Carl Jung says Jesus lives our unlived lives. He is speaking of the Christ-Self in each of us that must be awakened if we are to achieve the fullness of our humanity. Both testaments are treaties on how we are able to achieve the fullness of our humanity. In the letter to the Ephesians, * its author includes Paul’s pray that the hidden self grow strong, that Christ may live in your hearts through faith, and then, planted and built on love, you will have the strength to grasp the breadth and the length, the height and the depths, until knowing the love of Christ, which is beyond all knowing, you will be filled with the utter fullness of God. It is this hidden self that Jung is referring to; the realization of the God-life within us. Across centuries both men acknowledge that Jesus is the incarnation of the sacred Self, the embodiment of the sacred humanity that is our birthright. From Genesis to Revelations we are shown that we are inherently ordered to the sacred, to that which has within it the possibility at each turn of becoming the sacred reality for which we are meant. Jesus is the becoming thing in us. He is the embodiment of that which becomes itself in God. With each day we attend to his birth within us.
We are seeded with the Christ-self like the sacred seed planted in Mary. We are invited to give life and meaning to that seed, to attend to its growth, so that who Jesus is we too can become. For we are also heirs to the promise going out from the first pages of Genesis. The promise that we are sacred and meant. As we journey with Jesus, we join with Mary and Elizabeth, as partners of the promise, to awaken and give birth to the Christ-Self. This is our let it be to the God who is ever renewing the world in his image. Just as his spirit came upon the mother of Jesus in his great act of loving us and the world, by the grace of his spirit we also become the waiting manger for the birth of the Word in the soul.
Like the ancient rabbis who lovingly held the Torah in their arms, the Word become flesh is now carried in the arms of his parents to the temple on the day of presentation, in accordance with the Mosaic Law. There Mary and Joseph encounter an old man named Simeon. He takes Jesus in his arms, giving thanks and praise for he knows he is holding the salvation of Israel in his arms. As Simeon blesses the parents of Jesus, he tells Mary that a sword shall pierce your heart. It is a sword that will lay bare the hearts of many, the sword will spill the life blood of her son upon the bitter ground of misunderstanding and his rejection.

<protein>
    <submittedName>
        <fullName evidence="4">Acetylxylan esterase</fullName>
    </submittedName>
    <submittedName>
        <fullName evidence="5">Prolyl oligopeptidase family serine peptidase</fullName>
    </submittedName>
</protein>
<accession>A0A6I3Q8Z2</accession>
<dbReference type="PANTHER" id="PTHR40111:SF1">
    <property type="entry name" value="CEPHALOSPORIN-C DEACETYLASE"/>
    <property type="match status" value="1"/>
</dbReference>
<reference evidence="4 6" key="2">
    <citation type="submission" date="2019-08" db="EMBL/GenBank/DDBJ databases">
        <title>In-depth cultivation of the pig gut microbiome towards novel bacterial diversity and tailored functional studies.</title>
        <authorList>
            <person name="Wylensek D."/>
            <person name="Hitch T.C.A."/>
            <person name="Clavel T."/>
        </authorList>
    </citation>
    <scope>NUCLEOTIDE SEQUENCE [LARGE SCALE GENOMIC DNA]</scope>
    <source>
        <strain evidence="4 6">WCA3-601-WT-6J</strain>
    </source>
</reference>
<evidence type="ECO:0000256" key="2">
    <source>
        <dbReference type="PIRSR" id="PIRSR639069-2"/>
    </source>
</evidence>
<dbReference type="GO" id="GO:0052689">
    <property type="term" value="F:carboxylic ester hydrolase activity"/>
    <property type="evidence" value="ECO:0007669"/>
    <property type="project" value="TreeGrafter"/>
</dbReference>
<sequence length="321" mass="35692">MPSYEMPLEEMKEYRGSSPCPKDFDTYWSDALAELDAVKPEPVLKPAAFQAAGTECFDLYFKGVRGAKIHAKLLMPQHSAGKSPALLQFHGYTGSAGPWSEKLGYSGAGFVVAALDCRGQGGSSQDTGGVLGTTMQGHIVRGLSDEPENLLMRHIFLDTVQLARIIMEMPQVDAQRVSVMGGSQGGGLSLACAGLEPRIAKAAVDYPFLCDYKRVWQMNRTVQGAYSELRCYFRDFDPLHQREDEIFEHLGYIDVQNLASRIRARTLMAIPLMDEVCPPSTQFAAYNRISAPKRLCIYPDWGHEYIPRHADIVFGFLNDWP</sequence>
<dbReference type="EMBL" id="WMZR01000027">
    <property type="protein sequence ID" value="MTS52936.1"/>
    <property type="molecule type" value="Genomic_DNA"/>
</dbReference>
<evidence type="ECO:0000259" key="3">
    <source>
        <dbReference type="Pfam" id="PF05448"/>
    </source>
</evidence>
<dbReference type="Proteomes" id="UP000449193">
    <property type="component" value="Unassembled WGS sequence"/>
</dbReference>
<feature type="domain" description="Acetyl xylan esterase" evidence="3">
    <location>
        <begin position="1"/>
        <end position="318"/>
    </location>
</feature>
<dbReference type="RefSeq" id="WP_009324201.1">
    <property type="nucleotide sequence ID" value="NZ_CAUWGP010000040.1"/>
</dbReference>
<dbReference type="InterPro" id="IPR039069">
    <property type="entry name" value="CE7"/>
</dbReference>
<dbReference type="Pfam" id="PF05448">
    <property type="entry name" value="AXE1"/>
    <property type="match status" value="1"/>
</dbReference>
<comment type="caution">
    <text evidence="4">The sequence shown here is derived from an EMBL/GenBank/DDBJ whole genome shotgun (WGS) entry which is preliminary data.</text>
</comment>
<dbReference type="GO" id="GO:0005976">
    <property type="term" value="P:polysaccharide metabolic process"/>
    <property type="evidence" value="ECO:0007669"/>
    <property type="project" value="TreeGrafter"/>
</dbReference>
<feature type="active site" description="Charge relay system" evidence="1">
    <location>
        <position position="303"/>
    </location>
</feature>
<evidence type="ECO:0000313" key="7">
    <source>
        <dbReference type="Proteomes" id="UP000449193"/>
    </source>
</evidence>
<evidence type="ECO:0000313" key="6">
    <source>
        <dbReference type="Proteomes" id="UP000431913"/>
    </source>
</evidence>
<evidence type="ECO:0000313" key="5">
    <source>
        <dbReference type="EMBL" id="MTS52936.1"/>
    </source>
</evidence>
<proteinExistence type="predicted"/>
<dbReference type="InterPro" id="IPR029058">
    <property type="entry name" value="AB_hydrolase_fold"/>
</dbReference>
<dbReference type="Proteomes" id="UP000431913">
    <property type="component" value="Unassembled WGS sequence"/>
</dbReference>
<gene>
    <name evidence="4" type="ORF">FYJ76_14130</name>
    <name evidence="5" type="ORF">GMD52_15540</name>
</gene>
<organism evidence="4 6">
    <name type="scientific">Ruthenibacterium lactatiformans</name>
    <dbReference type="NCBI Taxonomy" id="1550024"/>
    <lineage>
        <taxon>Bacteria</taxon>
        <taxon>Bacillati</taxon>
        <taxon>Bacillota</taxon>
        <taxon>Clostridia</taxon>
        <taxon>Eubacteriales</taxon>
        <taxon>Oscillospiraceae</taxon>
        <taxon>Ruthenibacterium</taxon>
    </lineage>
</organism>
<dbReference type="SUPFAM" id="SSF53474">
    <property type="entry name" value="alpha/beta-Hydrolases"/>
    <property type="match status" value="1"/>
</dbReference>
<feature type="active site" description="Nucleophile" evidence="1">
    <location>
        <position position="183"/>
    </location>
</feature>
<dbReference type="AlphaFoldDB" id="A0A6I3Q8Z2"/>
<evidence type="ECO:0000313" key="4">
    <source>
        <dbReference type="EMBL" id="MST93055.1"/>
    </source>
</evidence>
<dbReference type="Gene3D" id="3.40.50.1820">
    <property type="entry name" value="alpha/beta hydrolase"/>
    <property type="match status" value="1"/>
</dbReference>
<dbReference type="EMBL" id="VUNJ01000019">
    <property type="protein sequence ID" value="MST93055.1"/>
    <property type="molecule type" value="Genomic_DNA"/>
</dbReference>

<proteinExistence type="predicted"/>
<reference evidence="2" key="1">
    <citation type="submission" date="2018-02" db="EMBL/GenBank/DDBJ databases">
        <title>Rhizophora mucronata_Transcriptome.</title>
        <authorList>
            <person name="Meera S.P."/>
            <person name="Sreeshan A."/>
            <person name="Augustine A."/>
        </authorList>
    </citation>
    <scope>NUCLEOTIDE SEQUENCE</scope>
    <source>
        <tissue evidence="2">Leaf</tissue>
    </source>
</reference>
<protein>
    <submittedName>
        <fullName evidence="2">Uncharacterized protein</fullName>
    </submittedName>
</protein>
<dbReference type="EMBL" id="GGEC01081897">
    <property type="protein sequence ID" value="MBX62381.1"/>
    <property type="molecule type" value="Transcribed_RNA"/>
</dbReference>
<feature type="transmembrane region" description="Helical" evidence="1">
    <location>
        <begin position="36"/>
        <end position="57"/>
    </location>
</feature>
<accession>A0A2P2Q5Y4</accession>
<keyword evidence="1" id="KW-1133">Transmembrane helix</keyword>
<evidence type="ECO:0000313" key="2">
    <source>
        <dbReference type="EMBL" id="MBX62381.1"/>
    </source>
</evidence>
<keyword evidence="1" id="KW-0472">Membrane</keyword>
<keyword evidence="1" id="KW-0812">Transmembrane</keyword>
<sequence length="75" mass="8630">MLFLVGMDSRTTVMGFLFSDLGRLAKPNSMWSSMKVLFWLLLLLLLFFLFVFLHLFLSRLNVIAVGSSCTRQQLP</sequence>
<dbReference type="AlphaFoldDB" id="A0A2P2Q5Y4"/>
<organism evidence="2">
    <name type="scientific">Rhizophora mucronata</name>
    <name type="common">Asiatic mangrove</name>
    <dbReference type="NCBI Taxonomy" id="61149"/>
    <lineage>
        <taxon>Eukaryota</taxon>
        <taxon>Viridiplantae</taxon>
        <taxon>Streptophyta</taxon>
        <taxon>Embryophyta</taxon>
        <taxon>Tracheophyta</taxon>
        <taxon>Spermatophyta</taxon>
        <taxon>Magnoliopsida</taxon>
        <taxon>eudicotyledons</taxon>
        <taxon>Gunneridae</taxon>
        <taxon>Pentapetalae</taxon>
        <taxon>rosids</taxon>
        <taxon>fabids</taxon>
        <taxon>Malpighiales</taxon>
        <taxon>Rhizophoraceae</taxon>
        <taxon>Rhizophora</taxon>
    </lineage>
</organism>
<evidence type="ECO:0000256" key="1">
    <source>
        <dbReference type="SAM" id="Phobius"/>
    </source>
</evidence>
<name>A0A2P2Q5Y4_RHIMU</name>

Jesus will return to the Temple when he is twelve years old. By then he is a young man who knows his scriptures so well he is able to discourse with the rabbis, forgetting it is time to return home with his parents. In Luke’s account, the last we see of Joseph is when he and Mary spend three days searching for their missing son in the crowds who have come to Jerusalem for Passover. In Matthew’s infancy narrative it is after the visit of the wise men to Bethlehem that we last see Joseph. In this sequence, Joseph, prompted once more by an angel, leads his family to safety in Egypt, to protect his infant son from Herod, who is intent on murdering the already rumored king of the Jews.
After the incident in the Temple there is no record of Jesus’ life until he goes to meet John at the Jordan River. Yet there are clues to the early influence his family had on Jesus. His parents surely shaped the man he would become. At times he must have seemed as enigmatic to them as he often appears to us today. From the recorded accounts of his life, it is evident Jesus was well-versed in the sacred writings of Israel. From his parents Jesus learned to be attentive and faithful to Torah, exhibiting a respect and reverence for the faith of his people, the law and the Temple. When he teaches the people in parables, his words ring with authority, demonstrating his command of the Hebrew Scriptures. From Joseph Jesus learned carpentry, but it is a trade he would abandoned at some point, like John before him. Perhaps it was there, working at Joseph’s side or at his mother’s knee learning his scriptures, that he realized a new trade, that a new task had been set before him, and he went to it most likely knowing from his mother early on that he was destined for something singularly special.
At his side Jesus learned from Joseph, the man entrusted by God with his care and upbringing, how to care for those with whom he would be entrusted. Just as Mary’s attention and fidelity shaped Jesus, certainly he was shaped by the father we know little of. After Jesus’ childhood, Joseph is never mentioned again. The assumption is that he is no longer living. If indeed Joseph died before Jesus’ public ministry that might explain why Jesus’ public life had to wait until he was almost thirty years of age, long past the age a Jewish man would have taken up a profession. Perhaps Joseph entrusted the safekeeping and livelihood of his family, Jesus’ mother and siblings, to his first-born before he passed on, just as Jesus would entrust his mother to the care of the disciple standing at the foot of the cross with her. Could it be that in John’s gospel, when Jesus says he has not lost one of these you have given me, he is also thinking of the family Joseph entrusted to him? And one has to wonder if the father whom Jesus addresses as Abba, Daddy, isn’t at times Joseph, the carpenter from Nazareth, who guided the boy’s hands over the wood as he fostered and protected Jesus, who he knew would eventually be about another Father’s business.
©2014 Cathie Horrell. All Rights Reserved.
*The Letter to the Ephesians is not attributed to Paul, but to one of his companions.